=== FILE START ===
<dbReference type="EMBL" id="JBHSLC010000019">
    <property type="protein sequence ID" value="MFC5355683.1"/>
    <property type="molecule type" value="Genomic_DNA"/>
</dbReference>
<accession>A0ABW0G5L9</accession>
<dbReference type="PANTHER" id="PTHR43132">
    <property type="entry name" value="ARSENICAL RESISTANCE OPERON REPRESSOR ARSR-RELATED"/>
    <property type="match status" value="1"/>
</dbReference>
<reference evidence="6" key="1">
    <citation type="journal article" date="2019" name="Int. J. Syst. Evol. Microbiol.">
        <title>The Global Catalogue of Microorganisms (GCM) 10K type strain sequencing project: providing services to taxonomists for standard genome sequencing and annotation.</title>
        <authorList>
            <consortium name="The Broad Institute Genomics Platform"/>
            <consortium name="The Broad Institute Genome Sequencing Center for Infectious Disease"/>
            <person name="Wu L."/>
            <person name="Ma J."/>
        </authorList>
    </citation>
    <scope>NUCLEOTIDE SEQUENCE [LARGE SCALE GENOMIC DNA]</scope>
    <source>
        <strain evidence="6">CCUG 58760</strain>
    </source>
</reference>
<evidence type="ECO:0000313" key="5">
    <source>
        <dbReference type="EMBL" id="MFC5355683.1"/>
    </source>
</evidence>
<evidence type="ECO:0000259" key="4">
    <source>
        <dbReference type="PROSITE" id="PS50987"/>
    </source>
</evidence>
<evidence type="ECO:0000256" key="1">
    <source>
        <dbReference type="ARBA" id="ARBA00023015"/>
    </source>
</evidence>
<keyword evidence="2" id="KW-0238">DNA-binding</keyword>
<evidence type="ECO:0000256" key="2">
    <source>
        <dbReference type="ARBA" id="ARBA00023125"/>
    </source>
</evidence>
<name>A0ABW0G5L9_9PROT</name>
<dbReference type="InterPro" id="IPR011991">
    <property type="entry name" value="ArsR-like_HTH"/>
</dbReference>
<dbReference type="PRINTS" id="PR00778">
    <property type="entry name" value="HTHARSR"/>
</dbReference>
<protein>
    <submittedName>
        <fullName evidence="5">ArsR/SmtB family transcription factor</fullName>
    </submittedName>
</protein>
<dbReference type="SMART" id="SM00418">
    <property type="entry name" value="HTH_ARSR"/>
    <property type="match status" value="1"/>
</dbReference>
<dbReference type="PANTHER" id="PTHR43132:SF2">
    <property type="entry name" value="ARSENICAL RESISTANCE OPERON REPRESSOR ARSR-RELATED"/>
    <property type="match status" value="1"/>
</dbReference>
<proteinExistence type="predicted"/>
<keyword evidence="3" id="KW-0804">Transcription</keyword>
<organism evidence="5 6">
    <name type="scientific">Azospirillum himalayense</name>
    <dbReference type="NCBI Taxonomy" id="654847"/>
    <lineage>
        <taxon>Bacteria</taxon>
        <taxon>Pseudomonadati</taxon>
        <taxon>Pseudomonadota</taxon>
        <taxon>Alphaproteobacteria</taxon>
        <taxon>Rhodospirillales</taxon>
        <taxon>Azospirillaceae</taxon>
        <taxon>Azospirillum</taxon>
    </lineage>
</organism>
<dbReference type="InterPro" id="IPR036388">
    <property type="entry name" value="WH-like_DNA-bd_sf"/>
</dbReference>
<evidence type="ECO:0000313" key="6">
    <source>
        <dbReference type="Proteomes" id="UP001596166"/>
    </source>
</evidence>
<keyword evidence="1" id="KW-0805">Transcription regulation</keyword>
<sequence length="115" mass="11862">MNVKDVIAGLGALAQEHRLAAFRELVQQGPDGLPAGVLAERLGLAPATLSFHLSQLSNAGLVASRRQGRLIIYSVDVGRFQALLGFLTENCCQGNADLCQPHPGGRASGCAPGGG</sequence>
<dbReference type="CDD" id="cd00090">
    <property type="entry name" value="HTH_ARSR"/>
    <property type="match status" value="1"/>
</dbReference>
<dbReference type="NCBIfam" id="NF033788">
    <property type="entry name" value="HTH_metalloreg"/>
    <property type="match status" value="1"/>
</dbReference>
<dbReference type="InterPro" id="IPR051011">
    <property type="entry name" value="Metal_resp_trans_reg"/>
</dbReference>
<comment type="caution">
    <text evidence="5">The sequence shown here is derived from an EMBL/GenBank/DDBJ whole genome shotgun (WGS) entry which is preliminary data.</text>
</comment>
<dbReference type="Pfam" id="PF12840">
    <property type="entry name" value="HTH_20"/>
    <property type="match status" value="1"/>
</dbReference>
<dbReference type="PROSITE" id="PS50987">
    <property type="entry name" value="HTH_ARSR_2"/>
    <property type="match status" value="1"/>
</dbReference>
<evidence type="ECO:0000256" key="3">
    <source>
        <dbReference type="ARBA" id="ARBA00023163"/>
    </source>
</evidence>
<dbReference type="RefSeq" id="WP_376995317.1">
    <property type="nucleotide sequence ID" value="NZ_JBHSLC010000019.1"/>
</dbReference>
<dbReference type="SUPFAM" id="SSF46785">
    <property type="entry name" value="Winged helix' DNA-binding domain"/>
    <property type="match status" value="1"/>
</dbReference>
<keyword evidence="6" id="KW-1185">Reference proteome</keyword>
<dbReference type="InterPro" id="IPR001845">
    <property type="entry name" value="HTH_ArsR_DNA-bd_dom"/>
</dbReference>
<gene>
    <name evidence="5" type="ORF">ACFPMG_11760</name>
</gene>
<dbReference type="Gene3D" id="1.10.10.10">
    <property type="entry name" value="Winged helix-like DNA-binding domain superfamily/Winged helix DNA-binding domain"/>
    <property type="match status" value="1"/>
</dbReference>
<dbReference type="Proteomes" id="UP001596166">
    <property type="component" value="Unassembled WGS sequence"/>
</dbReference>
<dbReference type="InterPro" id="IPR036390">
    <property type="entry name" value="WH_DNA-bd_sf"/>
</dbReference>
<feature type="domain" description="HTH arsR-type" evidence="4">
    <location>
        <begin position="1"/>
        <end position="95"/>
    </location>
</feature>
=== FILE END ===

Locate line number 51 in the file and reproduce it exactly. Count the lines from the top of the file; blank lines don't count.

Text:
    <property type="entry name" value="HTHARSR"/>